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Wednesday, November 15, 2017

Picking battles, understanding limits while a pet is in hospice can be transformative

Recently, I was meeting with a family to get up to speed on their dog’s hospice care plan. They had lost another dog, Sal -- one that they had adopted well into his senior years -- only a couple of years earlier, and that experience was still quite fresh in their memory. In the time since their sweet boy, Timo, had developed a life-limiting illness, we’ve set time aside to talk about the changes that have been occurring, how the family is feeling about what’s happening, how well they feel they’re all managing and bouncing ideas around about comfort care and safety.

“I really wish that I could do more for Timo,” said my client, someone who I might add isn’t shy about administering care, no matter how challenging or messy the task is.

“I get the feeling that you mean a little more than what you’re saying,” I replied.


This, after getting the update on my charge’s updated prescription regimen and hearing how he gave the clear indication that he wouldn’t be accepting of acupuncture. He also doesn’t tolerate taking one of his medications well, so, as with many hospice pets, we give the medications he needs in order of importance, and administer what he’ll reasonably allow and revisit what he won’t a little while later in hopes that we’re successful -- basically, picking our battles.

“Yes,” she went on to say, with a big sigh. “I just wish I could give him all of the medications everyday. Sal was so good about it; Timo is a different story, and he’s not faring as well as he could.”

One thing that I’m certain of in my work is that navigating animal hospice isn’t routine, nor perfect.

There’s the notion of having ideal days, rough days, really good days, great days, even, but it’s never perfect. Having that realization come at you when you’re hospicing a pet, especially when you’ve tended to another so recently can make for a daunting journey. And when things had gone well in one’s previous experiences with animal hospice, it can conjure up some complicated, unexpected feelings -- including frustration and guilt -- emotions that we when we need to free from when trying to focus on providing that level of care.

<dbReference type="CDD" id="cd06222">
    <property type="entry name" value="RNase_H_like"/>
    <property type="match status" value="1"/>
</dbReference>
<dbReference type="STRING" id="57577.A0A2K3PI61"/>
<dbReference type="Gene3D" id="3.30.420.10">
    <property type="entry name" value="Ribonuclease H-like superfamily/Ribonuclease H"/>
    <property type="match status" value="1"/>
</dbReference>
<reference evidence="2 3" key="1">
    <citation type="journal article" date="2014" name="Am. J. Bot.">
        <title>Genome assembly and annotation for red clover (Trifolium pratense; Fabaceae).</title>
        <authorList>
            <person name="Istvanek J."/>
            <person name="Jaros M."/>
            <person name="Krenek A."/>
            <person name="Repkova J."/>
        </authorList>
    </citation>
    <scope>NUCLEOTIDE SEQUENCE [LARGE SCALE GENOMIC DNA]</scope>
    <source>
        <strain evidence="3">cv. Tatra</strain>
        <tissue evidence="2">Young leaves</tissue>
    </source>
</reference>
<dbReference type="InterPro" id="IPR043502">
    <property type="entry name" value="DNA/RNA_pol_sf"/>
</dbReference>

The truth is that we need our pet’s cooperation, their permission, really, to carry out a hospice care plan, among other things.

Some companion animals are extremely easy going, like Sal was, others not as much. It seems important to note that no two pets are alike, nor are their disease trajectories, even if they seem similar. Case in point: two like-aged cats with renal insufficiency can fare differently based on any additional diagnoses that they have, like diabetes, hyperthyroidism -- not to mention their personalities. A medical issue seems easy enough to contend with, right? It’s there, it is what it is, no wrestling with it. It’s more tangible, rigid, cut and dry. But a pet’s willingness to consent or cooperate with allowing care, veterinary exams, taking medication requires flexibility; we can try and work with that, we can cajole them.

Or can we?

Well, most of the time. Sometimes. In some cases, never. And there’s the rub.

Sure, we can be creative with compounded medications and with disguising pills and capsules, and that works well, but sometimes, we just need to honor what our pet is telling us and back off a bit, maybe try again later. Perhaps the pet prefers someone else to handle that particular duty.

We can forgo some treatments, even supportive care like subcutaneous fluids, and try other, less effective strategies that a pet will accept or that we’re able to manage.

We can, if it’s too stressful for the pet or the humans, go with a house call veterinarian instead of going to a vet clinic.

With some pets, hospicing them -- nor treating them reliably for any medical condition -- isn’t an option at all because they won’t allow anyone to handle them, something that becomes more necessary as things progress. We can only do what they will accept, and what we’re able.

Something else to think about is how we as family members might be different in handling the duties of providing palliation or hospice care the second or third time around. We’re not the same person as before. It’s important to ask ourselves: Are we as physically able to manage it? Do we have the time needed to devote to it? Mentally, do we feel equipped? Are the financial resources in place? Are we trying to manage the care of a human loved one who needs it right now as well? Is everyone in the household on board with managing the plan?